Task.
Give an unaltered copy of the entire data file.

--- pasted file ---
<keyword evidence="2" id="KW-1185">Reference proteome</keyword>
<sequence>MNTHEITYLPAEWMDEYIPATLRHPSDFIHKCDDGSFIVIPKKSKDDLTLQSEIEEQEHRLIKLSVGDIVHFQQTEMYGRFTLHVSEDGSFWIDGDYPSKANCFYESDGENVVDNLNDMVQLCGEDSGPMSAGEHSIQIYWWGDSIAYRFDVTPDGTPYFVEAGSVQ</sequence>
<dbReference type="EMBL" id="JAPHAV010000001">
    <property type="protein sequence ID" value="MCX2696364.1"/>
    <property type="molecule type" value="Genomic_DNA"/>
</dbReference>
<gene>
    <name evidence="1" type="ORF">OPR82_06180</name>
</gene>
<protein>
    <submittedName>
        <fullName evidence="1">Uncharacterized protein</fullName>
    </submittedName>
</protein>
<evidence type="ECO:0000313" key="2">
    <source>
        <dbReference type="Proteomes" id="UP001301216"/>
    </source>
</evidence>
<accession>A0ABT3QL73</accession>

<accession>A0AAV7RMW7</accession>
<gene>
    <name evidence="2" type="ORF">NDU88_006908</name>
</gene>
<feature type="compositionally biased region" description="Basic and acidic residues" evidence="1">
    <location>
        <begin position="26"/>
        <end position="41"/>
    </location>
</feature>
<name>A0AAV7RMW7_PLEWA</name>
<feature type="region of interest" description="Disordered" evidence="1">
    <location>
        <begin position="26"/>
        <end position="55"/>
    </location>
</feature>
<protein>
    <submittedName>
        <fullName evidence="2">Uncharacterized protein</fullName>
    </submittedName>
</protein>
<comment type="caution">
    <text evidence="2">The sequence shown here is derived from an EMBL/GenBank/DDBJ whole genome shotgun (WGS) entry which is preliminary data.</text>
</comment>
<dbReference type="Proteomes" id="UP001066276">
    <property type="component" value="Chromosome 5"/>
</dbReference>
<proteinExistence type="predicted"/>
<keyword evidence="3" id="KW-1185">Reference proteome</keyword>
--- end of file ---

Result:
<keyword evidence="2" id="KW-1185">Reference proteome</keyword>
<sequence>MNTHEITYLPAEWMDEYIPATLRHPSDFIHKCDDGSFIVIPKKSKDDLTLQSEIEEQEHRLIKLSVGDIVHFQQTEMYGRFTLHVSEDGSFWIDGDYPSKANCFYESDGENVVDNLNDMVQLCGEDSGPMSAGEHSIQIYWWGDSIAYRFDVTPDGTPYFVEAGSVQ</sequence>
<dbReference type="EMBL" id="JAPHAV010000001">
    <property type="protein sequence ID" value="MCX2696364.1"/>
    <property type="molecule type" value="Genomic_DNA"/>
</dbReference>
<gene>
    <name evidence="1" type="ORF">OPR82_06180</name>
</gene>
<protein>
    <submittedName>
        <fullName evidence="1">Uncharacterized protein</fullName>
    </submittedName>
</protein>
<evidence type="ECO:0000313" key="2">
    <source>
        <dbReference type="Proteomes" id="UP001301216"/>
    </source>
</evidence>
<accession>A0ABT3QL73</accession>

<accession>A0AAV7RMW7</accession>
<gene>
    <name evidence="2" type="ORF">NDU88_006908</name>
</gene>
<feature type="compositionally biased region" description="Basic and acidic residues" evidence="1">
    <location>
        <begin position="26"/>
        <end position="41"/>
    </location>
</feature>
<name>A0AAV7RMW7_PLEWA</name>
<feature type="region of interest" description="Disordered" evidence="1">
    <location>
        <begin position="26"/>
        <end position="55"/>
    </location>
</feature>
<protein>
    <submittedName>
        <fullName evidence="2">Uncharacterized protein</fullName>
    </submittedName>
</protein>
<comment type="caution">
    <text evidence="2">The sequence shown here is derived from an EMBL/GenBank/DDBJ whole genome shotgun (WGS) entry which is preliminary data.</text>
</comment>
<dbReference type="Proteomes" id="UP001066276">
    <property type="component" value="Chromosome 5"/>
</dbReference>
<proteinExistence type="predicted"/>
<keyword evidence="3" id="KW-1185">Reference proteome</keyword>